I'm glad to hear that you all seemed to have had a great and hardworking week, and I yes I could have sworn that July just started and I had just barely moved into the office and everyone over there was still enjoying the summer, and here we are in the middle of August... What happened? It sounds like things have been going great though, and there have been a lot of exciting things happening. It is a little weird to think the Dillon Kunz is already home, and that Sydney and Joe are getting ready to serve as well, that is really exciting to hear.
Well this last week has been another fairly busy one. We had transfers on Wednesday and so we had another 9 foreign missionaries enter the field, and so it was fun to get to be able to give a quick workshop on finances and to get to meet and interact with some of them. One of them is even from Montpelier, Idaho! It was a great experience and fun to be reminded of my first day entering the field and remembering how worried I was about the language and teaching and missionary life, and just to be able to see how as we learn and grow and receive strength, how most of those things are no longer a worry. Although the demand is still there, but the burden truly has become light. So it was really cool to see all of them and send them out in the field to bless the lives of others. Although I'm finding it more and more weird to speak pure English, because even though I talk with most of my roommates and other foreign missionaries in English, it usually has a few Tagalog words thrown in which we all understand. I've found myself in a pickle on a couple of occasions where I have been speaking with President Bertin or some of the senior couples and accidentally thrown in some Tagalog words and they tend to look at me in confusion for a moment, and then sometimes I catch myself and correct it, others I just keep babbling on. Although the one couple that is getting ready to go home here in September has gotten pretty used to that from previous missionaries and it's funny to hear her say some simple common things in Tagalog. For example,"bahala na" is used to say "whatever, or forget it". So the other day I was sitting in my office and I hear Sister Ence in a somewhat raised tone say "Bahala na!" as she was having computer troubles, and the whole office broke out laughing.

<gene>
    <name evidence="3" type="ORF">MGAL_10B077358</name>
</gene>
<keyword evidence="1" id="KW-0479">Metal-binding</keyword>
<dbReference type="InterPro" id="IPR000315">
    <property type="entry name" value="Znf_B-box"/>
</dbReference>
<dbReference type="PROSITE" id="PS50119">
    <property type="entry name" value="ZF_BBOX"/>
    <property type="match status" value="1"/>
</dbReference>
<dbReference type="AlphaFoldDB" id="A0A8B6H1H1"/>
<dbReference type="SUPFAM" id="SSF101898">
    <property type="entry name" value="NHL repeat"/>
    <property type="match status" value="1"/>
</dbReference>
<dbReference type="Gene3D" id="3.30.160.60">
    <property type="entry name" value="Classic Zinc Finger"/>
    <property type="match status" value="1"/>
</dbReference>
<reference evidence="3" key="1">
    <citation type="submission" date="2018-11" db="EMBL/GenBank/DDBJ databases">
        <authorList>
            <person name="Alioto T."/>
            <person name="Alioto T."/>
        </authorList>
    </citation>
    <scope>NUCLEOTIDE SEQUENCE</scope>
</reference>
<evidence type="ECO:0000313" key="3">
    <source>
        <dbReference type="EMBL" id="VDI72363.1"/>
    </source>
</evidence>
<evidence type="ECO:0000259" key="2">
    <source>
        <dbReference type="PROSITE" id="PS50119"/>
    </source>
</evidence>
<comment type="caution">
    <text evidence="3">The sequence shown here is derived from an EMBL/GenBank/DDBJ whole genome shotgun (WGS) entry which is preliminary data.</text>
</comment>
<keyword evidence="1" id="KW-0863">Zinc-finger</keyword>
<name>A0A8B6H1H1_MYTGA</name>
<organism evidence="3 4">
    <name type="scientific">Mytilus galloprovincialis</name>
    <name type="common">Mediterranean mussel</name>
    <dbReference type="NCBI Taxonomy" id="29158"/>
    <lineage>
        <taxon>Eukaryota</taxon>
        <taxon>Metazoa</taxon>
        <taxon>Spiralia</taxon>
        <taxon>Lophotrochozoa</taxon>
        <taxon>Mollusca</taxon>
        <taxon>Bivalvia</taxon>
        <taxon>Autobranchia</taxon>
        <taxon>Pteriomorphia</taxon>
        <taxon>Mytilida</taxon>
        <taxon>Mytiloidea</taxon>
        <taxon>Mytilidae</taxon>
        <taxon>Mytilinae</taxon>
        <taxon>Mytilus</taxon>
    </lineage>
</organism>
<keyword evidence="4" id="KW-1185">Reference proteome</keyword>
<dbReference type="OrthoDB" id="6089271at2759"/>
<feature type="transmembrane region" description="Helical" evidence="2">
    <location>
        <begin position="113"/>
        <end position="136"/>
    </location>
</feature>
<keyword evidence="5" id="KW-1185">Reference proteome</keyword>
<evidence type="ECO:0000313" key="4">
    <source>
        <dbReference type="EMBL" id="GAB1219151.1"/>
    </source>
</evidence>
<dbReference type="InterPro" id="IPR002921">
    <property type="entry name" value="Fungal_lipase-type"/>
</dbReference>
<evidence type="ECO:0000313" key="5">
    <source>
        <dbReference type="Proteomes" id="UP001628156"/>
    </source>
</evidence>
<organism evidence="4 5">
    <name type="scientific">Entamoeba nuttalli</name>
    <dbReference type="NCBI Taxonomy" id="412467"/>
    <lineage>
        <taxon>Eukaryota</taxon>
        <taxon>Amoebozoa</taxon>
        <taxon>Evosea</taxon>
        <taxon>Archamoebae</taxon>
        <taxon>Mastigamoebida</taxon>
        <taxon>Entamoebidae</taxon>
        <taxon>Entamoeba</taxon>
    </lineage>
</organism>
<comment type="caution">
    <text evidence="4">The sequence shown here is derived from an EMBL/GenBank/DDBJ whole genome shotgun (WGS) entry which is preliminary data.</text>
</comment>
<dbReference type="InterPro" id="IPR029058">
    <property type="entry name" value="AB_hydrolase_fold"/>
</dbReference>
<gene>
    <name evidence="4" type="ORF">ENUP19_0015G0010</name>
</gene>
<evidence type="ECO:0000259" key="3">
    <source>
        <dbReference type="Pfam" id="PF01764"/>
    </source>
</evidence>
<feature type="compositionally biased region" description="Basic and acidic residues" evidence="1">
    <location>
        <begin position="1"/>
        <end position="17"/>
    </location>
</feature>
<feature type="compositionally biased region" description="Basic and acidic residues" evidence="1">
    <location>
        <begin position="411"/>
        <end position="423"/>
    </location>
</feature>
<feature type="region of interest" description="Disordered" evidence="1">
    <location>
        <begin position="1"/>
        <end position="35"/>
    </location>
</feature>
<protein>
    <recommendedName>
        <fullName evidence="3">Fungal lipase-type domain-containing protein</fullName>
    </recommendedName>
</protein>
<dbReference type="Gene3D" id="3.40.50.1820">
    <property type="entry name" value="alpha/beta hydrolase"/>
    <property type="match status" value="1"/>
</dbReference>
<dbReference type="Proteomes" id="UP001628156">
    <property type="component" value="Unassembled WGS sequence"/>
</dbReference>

So to answer your question about proselyting, yes we try to proselyte every day for as long as we can, but since the whole office crew consists of 2 office elders, the 2 assistants to the president, and currently 4 senior couples trying to take care of the mission and over 200 missionaries, we tend to have a decent sized work load. So most days we are able to go out and proselyte around 6 or 7pm. So it's not a whole lot but we are still able to go out and teach and as I said hopefully have some baptisms coming soon. Although this routine is fairly new, as yes not too long ago the office elders didn't proselyte like we do, but President Bertin has been pushing for a few months not to try and get the office elders out proselyting more. Luckily I enjoy proselyting a lot more than sitting in an office crunching numbers, so I'm okay with that.
With transfers being done, and Elder Pongyan the previous finance secretary has moved to his new position as a district leader in another area, I have now taken the official title of "The Boss" of finances, and It really seemed like when that change happened the whole mission had been saving up their problems and complaints and then dumped it on me that day. Luckily Elder Pongyan taught me well and I think I've gotten everything back into balance again.
Well I hope things continue to go well for you all this week. I'll be looking forward to what new and exciting things are happening within this next week. I wish you all the best, and hope and pray that you all stay in good health.
Love you lots,